Mortgage servicing demand jumps across US amid housing slowdown
During the recession, that sector had been profitable in dealing with troubled mortgages
Amid the recent nationwide housing market slowdown, there has been a jump in demand for servicing mortgage payments.
Mortgage servicers — the first to deal with troubled mortgages — were very profitable after the last recession, but struggled as the housing market improved. Now, things are beginning to shift again.
Sales of mortgage servicing rights tallied $600 billion in loans backed by Fannie Mae, Freddie Mac and Ginnie Mae, according to the Wall Street Journal. That amounted to a 14 percent rise compared to 2017 in loans from those government sponsored enterprises.
Mortgage servicers are responsible for handling borrower’s mortgage payments and for making sure that taxes and insurance are paid.
Some of the largest private servicers such as West Palm Beach, Florida-based Ocwen have also faced lawsuits over mishandling of mortgage payments and improperly foreclosing on homes.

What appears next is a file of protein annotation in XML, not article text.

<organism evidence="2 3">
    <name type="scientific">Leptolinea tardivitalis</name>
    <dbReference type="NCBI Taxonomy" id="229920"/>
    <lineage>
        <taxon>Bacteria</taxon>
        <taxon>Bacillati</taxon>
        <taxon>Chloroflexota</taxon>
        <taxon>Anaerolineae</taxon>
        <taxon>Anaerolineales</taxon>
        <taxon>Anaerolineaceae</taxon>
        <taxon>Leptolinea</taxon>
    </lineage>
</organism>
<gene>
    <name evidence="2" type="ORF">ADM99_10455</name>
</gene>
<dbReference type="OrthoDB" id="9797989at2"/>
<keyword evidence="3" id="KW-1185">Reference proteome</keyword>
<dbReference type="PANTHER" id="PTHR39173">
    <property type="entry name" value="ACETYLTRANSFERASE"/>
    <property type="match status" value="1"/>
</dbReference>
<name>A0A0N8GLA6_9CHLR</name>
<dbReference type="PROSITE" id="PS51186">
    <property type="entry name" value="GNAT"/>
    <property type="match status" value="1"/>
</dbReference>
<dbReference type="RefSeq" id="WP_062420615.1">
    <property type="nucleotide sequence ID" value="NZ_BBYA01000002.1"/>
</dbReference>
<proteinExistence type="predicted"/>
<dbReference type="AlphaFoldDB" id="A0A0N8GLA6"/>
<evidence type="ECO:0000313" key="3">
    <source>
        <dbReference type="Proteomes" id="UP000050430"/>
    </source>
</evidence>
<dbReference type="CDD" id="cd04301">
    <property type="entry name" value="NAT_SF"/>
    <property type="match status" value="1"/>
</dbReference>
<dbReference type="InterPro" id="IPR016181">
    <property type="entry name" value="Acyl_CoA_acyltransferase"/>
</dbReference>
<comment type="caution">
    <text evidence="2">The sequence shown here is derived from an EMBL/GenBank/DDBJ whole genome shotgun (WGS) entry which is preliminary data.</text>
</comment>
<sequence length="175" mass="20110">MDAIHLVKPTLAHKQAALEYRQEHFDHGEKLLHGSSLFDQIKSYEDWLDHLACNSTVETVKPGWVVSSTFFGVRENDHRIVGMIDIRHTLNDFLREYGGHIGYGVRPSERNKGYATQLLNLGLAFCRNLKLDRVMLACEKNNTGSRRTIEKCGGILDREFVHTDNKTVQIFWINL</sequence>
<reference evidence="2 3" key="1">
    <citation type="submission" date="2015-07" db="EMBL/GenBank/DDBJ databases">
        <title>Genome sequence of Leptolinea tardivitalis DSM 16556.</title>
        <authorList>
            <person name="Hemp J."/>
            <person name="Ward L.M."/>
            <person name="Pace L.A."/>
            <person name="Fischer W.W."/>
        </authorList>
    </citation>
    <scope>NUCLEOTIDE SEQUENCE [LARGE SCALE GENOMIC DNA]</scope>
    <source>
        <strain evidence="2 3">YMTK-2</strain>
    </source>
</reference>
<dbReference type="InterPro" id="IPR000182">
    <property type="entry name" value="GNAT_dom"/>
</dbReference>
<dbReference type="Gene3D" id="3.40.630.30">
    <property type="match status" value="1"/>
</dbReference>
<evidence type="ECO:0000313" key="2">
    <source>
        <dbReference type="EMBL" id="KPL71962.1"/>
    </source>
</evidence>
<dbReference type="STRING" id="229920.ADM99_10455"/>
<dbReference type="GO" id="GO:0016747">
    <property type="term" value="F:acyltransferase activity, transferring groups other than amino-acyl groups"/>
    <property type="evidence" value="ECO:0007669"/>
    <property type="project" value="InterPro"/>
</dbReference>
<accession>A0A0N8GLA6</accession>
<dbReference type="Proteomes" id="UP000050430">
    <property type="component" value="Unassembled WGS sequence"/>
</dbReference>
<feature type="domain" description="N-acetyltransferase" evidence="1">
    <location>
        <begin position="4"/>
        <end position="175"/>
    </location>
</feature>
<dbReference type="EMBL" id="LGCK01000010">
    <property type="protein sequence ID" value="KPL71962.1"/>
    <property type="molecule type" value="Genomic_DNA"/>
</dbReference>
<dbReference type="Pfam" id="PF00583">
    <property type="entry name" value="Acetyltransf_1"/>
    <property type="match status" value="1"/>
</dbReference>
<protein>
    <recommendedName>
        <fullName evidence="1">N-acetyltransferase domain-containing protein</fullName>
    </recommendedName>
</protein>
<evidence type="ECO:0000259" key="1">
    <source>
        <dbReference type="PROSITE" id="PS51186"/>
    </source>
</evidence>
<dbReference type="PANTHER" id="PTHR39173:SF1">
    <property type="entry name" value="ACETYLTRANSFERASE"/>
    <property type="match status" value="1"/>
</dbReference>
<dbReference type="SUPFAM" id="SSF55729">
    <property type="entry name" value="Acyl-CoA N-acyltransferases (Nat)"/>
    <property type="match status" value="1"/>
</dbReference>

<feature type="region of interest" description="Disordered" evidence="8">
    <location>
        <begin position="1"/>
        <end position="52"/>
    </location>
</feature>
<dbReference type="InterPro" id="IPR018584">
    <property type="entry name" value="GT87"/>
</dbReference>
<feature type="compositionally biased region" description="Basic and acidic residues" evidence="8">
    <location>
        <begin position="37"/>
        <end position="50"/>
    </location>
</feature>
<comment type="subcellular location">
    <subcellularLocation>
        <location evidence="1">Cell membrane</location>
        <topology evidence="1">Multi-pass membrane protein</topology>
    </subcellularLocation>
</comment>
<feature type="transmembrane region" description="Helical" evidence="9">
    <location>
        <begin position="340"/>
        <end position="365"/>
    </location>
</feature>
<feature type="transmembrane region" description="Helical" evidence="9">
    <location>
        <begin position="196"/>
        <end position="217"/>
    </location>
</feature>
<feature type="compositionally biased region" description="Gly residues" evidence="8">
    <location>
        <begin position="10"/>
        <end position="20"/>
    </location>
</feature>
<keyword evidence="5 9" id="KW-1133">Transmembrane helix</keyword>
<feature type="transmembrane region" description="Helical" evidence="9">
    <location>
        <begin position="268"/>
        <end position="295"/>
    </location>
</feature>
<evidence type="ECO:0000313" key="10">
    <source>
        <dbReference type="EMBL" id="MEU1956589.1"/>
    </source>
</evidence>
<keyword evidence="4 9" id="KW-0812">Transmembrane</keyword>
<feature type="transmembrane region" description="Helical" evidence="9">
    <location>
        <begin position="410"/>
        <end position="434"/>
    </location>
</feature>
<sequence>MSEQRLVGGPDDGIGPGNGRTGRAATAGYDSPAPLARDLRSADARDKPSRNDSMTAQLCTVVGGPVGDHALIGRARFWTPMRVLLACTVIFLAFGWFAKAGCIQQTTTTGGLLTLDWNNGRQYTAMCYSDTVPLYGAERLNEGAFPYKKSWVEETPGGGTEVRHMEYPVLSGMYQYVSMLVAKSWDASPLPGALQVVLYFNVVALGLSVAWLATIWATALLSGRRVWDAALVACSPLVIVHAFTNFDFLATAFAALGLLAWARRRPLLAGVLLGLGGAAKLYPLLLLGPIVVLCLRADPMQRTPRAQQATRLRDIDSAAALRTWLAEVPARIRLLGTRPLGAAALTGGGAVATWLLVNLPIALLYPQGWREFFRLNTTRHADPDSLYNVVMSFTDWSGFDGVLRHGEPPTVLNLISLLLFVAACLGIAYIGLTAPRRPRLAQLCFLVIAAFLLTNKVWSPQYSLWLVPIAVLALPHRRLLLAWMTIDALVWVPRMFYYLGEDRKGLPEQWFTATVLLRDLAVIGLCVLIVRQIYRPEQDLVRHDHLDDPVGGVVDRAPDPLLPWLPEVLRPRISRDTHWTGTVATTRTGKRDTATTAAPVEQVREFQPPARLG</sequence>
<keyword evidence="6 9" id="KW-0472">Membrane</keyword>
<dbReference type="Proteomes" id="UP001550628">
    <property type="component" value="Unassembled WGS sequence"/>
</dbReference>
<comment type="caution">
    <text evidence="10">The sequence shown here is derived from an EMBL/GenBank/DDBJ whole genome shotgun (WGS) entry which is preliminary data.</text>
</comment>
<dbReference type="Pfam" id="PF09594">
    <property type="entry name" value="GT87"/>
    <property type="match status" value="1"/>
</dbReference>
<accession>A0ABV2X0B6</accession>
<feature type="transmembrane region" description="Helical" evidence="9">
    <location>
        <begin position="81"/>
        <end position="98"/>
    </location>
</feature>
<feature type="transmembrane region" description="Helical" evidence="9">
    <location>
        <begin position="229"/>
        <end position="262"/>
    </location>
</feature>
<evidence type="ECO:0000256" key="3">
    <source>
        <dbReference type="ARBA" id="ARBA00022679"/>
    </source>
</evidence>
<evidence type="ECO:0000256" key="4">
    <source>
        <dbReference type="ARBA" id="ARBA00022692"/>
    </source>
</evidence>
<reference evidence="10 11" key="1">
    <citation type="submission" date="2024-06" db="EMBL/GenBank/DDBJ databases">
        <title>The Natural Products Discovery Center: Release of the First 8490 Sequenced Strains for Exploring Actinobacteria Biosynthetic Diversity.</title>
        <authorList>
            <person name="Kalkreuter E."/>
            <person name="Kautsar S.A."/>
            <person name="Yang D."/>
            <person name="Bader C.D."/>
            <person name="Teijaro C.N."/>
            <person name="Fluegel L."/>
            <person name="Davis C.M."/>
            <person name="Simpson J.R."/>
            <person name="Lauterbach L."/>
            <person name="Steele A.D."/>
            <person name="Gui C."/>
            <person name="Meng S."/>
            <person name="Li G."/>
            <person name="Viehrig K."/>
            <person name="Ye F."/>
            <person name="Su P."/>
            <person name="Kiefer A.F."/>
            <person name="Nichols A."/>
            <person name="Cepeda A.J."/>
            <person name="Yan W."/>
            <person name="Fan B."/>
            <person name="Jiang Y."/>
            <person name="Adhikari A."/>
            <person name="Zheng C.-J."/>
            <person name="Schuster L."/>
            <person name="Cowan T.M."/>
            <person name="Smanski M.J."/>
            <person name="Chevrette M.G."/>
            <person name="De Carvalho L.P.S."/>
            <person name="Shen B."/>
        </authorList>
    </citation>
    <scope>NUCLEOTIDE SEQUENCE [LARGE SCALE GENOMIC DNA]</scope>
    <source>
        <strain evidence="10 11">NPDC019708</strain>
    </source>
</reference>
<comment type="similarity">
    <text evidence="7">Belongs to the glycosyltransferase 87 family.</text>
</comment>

Banks and non-banks have become more interested in that line of business. Smaller lenders are looking to sell those rights because they don’t have enough capital to hold the mortgages during a downturn, the Journal reported.
One company, New Residential Investment, just reported it bought $114 billion of servicing rights of loans, according to the Journal. New Residential, a real estate investment trust managed by Fortress Investment Group, provided the news during its fourth quarter earnings release Tuesday.
A number of recent data points and reports have signaled that the post-recession housing boom may be coming to an end. Highlighting this point, in the third quarter of 2018, home flipping was was at its lowest levels since the first quarter of 2015.
[WSJ] — Keith Larsen